Mitch Griffiths

On a recent visit to Althorp two modern portraits by Mitch Griffiths stood out amongst the classical portraits that adorn the walls in many of the rooms.

Mitch Griffiths uses a traditional, almost forgotten style of painting, inspired by the light and composition of Old Master paintings, but he uses this style to depict the issues concerning 21st-century British society. His main subject is the transient and throwaway nature of contemporary culture, which is held in stark contrast to the permanence and indelibility of oil paint on canvas.

In the October 31, 2012 edition of Country Life, Earl Spencer discusses a few of his favorite things in Althorp and has this to say about the paintings shown above:

I think it is important to keep a collection fresh and alive.  All the portraits at the top of the stairs are 20th-century, with ones by Orphen, Nicholsen and Sargent.  Two works I have bought for the house adhere to the methods of the Old Masters, yet both tackle modern themes.  Britannia (left) explores consumerism, the media and fame and Rehab (far left) is a portrayal of a man in torment, surrounded by symbols of anguish – alchohol, tobacco, drugs and even the curled page of a tabloid newspaper.

The full article can be read here and the paintings can be viewed in more detail on the artist’s website:

12 Comments CherryPie on Aug 21st 2013

12 Responses to “Modern Portraits”

  1. ZielonaMila says:

    Great post, interesting description, fantastic images :) Regards

  2. I hope the exhibition was sponsored by National Art Fund. :)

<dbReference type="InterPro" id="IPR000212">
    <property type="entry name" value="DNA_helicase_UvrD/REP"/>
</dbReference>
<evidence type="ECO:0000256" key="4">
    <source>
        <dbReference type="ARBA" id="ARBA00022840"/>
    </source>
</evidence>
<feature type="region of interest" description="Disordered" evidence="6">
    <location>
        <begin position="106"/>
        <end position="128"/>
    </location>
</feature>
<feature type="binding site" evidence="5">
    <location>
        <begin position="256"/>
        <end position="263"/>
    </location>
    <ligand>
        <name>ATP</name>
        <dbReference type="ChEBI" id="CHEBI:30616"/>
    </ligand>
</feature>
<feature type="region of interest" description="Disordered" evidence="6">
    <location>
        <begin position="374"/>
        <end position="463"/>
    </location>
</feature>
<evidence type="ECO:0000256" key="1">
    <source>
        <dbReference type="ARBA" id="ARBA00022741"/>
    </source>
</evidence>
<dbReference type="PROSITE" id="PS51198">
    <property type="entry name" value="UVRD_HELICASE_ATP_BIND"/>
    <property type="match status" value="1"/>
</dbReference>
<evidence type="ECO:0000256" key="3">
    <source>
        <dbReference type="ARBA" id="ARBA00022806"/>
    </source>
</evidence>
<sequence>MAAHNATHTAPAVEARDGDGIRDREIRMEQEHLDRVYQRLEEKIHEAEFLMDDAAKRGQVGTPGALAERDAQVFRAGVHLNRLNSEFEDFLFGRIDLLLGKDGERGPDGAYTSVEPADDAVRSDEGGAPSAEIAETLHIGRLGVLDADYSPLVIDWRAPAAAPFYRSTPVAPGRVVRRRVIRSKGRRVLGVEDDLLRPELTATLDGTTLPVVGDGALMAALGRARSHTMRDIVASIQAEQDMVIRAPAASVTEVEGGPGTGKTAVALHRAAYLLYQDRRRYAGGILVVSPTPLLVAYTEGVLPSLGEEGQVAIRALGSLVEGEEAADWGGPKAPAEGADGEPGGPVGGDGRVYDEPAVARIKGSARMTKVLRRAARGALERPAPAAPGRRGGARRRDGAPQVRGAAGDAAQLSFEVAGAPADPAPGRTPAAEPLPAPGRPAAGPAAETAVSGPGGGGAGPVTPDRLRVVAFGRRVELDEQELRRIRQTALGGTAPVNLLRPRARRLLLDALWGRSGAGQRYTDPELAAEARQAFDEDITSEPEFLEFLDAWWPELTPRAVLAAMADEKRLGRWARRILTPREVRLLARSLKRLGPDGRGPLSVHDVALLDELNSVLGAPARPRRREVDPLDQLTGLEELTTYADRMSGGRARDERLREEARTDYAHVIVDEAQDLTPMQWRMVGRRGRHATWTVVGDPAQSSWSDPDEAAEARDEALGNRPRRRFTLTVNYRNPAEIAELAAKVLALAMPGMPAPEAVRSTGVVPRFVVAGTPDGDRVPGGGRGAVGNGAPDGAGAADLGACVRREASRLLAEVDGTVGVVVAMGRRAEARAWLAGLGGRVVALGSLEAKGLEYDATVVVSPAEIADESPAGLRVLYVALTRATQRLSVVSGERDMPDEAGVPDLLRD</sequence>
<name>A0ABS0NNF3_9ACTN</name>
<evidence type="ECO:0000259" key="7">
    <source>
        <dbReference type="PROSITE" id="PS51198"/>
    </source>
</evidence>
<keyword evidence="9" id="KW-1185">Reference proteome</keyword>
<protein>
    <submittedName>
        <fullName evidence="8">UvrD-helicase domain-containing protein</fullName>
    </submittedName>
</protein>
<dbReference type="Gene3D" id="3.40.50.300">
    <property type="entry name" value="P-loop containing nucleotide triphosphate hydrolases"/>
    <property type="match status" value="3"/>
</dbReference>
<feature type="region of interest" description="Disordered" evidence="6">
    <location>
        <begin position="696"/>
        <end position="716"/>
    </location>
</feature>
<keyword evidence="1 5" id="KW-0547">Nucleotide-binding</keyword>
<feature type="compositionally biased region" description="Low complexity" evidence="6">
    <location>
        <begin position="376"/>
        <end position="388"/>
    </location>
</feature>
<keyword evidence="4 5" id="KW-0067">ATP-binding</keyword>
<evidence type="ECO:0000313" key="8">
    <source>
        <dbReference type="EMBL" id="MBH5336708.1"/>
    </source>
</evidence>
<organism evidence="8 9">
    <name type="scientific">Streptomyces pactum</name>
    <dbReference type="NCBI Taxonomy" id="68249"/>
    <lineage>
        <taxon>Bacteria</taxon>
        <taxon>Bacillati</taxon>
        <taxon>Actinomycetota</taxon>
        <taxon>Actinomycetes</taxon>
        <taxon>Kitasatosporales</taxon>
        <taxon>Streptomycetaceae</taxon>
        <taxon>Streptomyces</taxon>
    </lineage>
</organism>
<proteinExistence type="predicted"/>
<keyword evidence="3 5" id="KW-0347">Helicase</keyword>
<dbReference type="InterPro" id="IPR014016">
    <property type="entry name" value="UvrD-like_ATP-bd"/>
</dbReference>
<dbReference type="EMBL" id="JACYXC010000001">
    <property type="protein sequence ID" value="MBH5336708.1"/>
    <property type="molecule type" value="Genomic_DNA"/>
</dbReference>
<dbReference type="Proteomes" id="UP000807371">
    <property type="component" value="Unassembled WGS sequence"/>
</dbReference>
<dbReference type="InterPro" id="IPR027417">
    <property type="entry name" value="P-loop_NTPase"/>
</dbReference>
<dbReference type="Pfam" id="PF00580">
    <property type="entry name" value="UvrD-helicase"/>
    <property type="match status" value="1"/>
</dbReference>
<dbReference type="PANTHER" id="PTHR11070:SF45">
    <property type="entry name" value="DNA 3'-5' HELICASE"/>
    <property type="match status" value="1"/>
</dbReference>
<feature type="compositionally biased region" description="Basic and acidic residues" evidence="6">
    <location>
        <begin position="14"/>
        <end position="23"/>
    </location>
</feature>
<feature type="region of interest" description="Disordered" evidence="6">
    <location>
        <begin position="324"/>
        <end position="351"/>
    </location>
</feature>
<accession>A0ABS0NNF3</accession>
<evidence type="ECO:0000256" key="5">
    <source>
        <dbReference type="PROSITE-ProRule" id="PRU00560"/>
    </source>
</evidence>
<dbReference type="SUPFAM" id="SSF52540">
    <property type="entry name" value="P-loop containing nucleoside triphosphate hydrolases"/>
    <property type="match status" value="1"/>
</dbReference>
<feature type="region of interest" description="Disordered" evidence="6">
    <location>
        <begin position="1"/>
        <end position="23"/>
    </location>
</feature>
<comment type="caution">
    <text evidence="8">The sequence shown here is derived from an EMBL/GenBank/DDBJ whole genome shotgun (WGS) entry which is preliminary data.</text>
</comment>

Then, I get to visit this stately home free. He he… :)

  3. Lisl says:

    Thank you for introducing me to this artist, Cherie

  4. Sean Jeating says:

    Echoing Lisl. Fascinating pieces of art.

    • CherryPie says:

      Those artworks captured my attention I found them quite thought provoking. They seem to have captured modern society and linked it back to the past in a subtle way…

      • Sean Jeating says:

        Hogarth did it his way. Some of his contemporaries found it awful.
        Griffith does it his way. Some of his contemporaries find it awful.
        You have them at all ages . . . : )

        • CherryPie says:

          Perhaps it is because they find the subject matter uncomfortable when presented in this way.

          In this case I found the paintings excellent and the subject matter quite disturbing, which lead to my comment above ‘the paintings were interesting and disturbing in equal measure’.

  5. james higham says:

    There’s a Russian word “uzhas”, which means “nightmare or awful. That word escaped the lips when looking at the non-classic. Is that really the culture we want?

    • CherryPie says:

      I think the point of his purchasing the paintings and contrasting them with the old masters was to show how awful things have become.